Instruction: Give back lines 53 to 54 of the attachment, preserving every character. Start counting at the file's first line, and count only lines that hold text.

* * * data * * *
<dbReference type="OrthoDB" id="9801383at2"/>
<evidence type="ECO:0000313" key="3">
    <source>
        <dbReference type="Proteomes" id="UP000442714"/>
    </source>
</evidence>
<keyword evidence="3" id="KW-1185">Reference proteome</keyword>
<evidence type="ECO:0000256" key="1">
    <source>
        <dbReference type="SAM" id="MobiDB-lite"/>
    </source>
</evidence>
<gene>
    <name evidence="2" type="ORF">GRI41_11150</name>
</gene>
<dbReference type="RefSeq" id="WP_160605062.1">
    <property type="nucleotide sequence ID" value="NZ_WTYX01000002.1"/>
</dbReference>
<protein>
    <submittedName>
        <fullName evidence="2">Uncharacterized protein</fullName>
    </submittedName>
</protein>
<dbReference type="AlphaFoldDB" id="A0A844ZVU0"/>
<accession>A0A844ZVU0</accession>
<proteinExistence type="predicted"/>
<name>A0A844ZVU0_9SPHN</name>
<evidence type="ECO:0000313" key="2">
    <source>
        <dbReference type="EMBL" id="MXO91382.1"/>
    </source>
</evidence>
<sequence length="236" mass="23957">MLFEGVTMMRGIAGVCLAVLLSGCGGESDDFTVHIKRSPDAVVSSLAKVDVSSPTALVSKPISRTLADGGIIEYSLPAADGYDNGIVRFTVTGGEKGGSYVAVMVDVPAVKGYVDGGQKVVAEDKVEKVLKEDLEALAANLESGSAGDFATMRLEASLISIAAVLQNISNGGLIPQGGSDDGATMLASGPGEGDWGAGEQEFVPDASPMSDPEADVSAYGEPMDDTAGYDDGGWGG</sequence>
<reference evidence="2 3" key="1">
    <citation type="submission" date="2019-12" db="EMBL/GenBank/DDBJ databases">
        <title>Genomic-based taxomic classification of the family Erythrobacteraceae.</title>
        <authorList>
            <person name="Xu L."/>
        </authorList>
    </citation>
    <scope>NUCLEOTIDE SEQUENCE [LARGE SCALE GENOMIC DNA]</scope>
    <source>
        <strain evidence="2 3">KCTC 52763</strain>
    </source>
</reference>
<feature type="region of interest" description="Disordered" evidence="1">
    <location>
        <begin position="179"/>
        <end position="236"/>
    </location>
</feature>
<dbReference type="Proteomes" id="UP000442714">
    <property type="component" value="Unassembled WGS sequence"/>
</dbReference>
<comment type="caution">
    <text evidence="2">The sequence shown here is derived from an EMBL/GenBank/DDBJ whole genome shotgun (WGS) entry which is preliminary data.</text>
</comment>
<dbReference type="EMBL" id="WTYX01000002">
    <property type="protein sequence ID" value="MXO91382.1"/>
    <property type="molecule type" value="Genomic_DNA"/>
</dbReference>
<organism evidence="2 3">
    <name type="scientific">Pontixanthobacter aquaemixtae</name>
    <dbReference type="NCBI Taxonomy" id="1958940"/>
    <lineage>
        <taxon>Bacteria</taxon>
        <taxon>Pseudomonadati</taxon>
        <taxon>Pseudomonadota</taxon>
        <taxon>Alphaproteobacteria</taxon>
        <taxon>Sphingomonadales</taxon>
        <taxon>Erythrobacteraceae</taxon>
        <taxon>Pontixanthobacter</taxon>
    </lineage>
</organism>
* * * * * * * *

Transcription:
    <property type="component" value="Unassembled WGS sequence"/>
</dbReference>